What followed was a flurry of government investigations throughout 2021 that saw a whopping 98 fines imposed on major internet and platform-based companies like Meituan, JD, Baidu, Alibaba and Tencent. These companies faced a cumulative fine of 21.74 billion yuan, or around USD $3.25 billion.

At the same time, SAMR kickstarted a hiring spree that expanded the bureau nearly 30%. In November, the antitrust arm was renamed the State Anti-Monopoly Bureau and launched to vice-ministerial status, upsizing its budget and manpower.

In Sunday’s statement, SAMR noted that, while it was fining offenses committed when the government prioritized foreign acquisitions, these were all “past deals that should have been reported but were not.” The regulator also stated that it would accelerate the process of reviewing old deals “to help companies move forward with a lighter load.”

In recent months, China has also updated its Anti-Monopoly Law to reflect its newfound resistance to homegrown monopolies. Starting 1 August, the maximum fine for undeclared mergers will increase to 5 million yuan, or roughly $747,000 – 10 times the current fine.

Why now?

The United States has a long history with anti-monopoly and trust-busting laws. But given that China is just now finding its zeal for regulating corporate dominance, one wonders: why?

Likely, the reason is a combination of ideological and political beliefs that serve the current administration, and also address China’s growing wealth inequality.

Chinese leader Xi Jinping has often promoted the “Common Prosperity” idea, which holds that all citizens should hold moderate wealth and the rich should give more back to society. Meanwhile, the Chinese government has noted that the country’s spectacular tech sector expansion has played a role in exacerbating wealth inequality in the past. It’s possible that because of that, authorities seek to strategically minimize tech growth.

China has also expressed national security concerns, given the enormous wealth of personal and financial data that tech companies collect. By limiting tech dominance and placing regulations on using information, China can protect its national interests from foreign companies and agencies.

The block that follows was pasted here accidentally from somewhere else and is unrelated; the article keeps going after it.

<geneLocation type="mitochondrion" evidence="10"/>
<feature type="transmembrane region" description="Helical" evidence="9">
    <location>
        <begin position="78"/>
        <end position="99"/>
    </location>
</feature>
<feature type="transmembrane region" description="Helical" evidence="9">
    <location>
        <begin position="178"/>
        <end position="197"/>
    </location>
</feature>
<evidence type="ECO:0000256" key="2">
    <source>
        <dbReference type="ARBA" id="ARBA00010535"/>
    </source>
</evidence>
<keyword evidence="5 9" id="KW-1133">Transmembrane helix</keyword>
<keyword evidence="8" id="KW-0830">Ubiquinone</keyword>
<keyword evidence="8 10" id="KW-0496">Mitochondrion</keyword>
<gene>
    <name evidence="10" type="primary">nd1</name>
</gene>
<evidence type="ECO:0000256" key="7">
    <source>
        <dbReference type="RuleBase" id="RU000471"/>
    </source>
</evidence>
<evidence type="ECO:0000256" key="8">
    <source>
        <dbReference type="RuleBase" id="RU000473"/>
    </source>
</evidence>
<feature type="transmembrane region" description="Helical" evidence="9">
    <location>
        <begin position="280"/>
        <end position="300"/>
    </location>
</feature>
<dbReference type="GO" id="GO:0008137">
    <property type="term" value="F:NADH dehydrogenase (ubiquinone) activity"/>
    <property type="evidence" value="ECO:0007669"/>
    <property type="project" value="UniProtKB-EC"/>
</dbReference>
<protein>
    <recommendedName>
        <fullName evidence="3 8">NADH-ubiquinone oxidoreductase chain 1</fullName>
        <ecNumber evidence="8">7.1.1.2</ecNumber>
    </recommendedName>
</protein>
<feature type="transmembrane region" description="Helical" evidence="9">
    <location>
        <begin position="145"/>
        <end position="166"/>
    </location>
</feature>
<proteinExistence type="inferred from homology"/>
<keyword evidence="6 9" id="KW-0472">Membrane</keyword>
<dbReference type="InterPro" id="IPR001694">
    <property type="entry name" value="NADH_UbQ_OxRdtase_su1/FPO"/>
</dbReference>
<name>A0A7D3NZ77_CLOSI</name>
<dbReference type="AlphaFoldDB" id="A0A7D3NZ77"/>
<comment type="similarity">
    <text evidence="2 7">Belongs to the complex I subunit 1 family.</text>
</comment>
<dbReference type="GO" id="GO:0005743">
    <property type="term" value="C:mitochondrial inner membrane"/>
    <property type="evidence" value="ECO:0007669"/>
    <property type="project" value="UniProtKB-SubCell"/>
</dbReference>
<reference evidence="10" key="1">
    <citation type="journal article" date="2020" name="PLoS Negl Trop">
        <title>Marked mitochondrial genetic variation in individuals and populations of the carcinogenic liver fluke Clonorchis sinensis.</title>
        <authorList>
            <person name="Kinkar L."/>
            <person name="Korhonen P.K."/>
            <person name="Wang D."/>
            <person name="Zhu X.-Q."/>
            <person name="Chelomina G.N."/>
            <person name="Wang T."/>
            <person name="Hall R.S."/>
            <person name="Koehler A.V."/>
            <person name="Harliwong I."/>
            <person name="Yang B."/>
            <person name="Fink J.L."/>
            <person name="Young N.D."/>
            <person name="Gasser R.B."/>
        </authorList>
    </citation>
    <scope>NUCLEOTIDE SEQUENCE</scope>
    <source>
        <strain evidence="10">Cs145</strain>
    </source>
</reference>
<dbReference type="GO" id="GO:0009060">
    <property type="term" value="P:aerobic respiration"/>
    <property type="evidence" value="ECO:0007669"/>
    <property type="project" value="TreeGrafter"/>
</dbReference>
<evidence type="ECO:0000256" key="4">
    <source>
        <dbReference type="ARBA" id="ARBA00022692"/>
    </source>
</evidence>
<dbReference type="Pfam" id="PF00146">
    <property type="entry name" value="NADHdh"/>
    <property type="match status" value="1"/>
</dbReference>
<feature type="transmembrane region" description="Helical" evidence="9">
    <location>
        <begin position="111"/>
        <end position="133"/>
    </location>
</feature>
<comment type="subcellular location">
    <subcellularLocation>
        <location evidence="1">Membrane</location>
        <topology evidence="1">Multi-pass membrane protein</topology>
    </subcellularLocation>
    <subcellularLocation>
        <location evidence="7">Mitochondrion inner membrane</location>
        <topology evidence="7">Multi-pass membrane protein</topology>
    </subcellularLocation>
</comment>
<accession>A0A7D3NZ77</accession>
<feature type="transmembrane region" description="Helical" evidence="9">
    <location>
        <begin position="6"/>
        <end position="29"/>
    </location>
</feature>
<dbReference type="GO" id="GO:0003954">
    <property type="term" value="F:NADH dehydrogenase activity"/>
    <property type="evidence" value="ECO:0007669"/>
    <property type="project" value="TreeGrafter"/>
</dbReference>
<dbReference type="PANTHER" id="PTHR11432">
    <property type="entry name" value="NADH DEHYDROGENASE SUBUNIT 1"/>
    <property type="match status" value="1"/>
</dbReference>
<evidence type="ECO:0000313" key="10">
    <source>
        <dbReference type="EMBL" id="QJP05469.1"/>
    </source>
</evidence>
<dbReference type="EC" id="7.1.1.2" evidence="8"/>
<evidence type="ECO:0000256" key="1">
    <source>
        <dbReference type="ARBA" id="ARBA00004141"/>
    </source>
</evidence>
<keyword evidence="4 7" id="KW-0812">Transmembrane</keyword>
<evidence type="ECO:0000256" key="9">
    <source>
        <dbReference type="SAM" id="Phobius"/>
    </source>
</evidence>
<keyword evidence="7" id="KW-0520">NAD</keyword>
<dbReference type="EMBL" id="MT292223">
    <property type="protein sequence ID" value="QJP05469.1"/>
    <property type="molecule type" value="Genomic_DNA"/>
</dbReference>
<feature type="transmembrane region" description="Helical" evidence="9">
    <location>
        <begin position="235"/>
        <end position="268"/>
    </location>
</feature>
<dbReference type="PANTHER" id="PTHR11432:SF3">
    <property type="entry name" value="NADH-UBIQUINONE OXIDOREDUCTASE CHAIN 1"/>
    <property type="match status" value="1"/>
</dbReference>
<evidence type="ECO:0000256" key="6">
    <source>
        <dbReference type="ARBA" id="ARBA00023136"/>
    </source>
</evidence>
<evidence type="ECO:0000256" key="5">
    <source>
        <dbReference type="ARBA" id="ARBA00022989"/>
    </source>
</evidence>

New regulations and business: what investors can expect

Since the start of China’s tech crackdown, local financial markets have seen enormous volatility – some of which has likely bled onto the national stage. For instance, since 2020, Alibaba’s market valuation is down nearly 70%, while Didi has shed over 80% of its IPO value.

Experts believe that the amended anti-monopoly law will close some regulatory loopholes, preventing large companies from abusing their market dominance. With thorough regulation and punishment, they also hope to prevent illegal activities from jeopardizing fair market competition.

Currently, there’s no indication that major industry players will halt growth and moneymaking activities. Rather, large companies will simply have to tread more carefully to remain in compliance with old and new regulations. At the same time, companies with market shares below established thresholds won’t be held to the same standard under new “safe harbor” provisions to protect small businesses.

Don’t let Alibaba and Tencent drag you down

In investing, it’s often intimidating to stay in the market when a country imposes new regulations that impact business profits and share prices. It’s even scarier when those regulations impact a sector that, so far this year, has seen enormous share price losses amid investor uncertainty, economic woes and recession fears.

Fortunately, is here to help you navigate these turbulent times.

With our Emerging Tech Kit, you can put your money to work in tech’s longstanding influence around the world. And don’t forget to turn on Portfolio Protection to ensure that your money enjoys its own “safe harbor” – no matter what regulations may arise.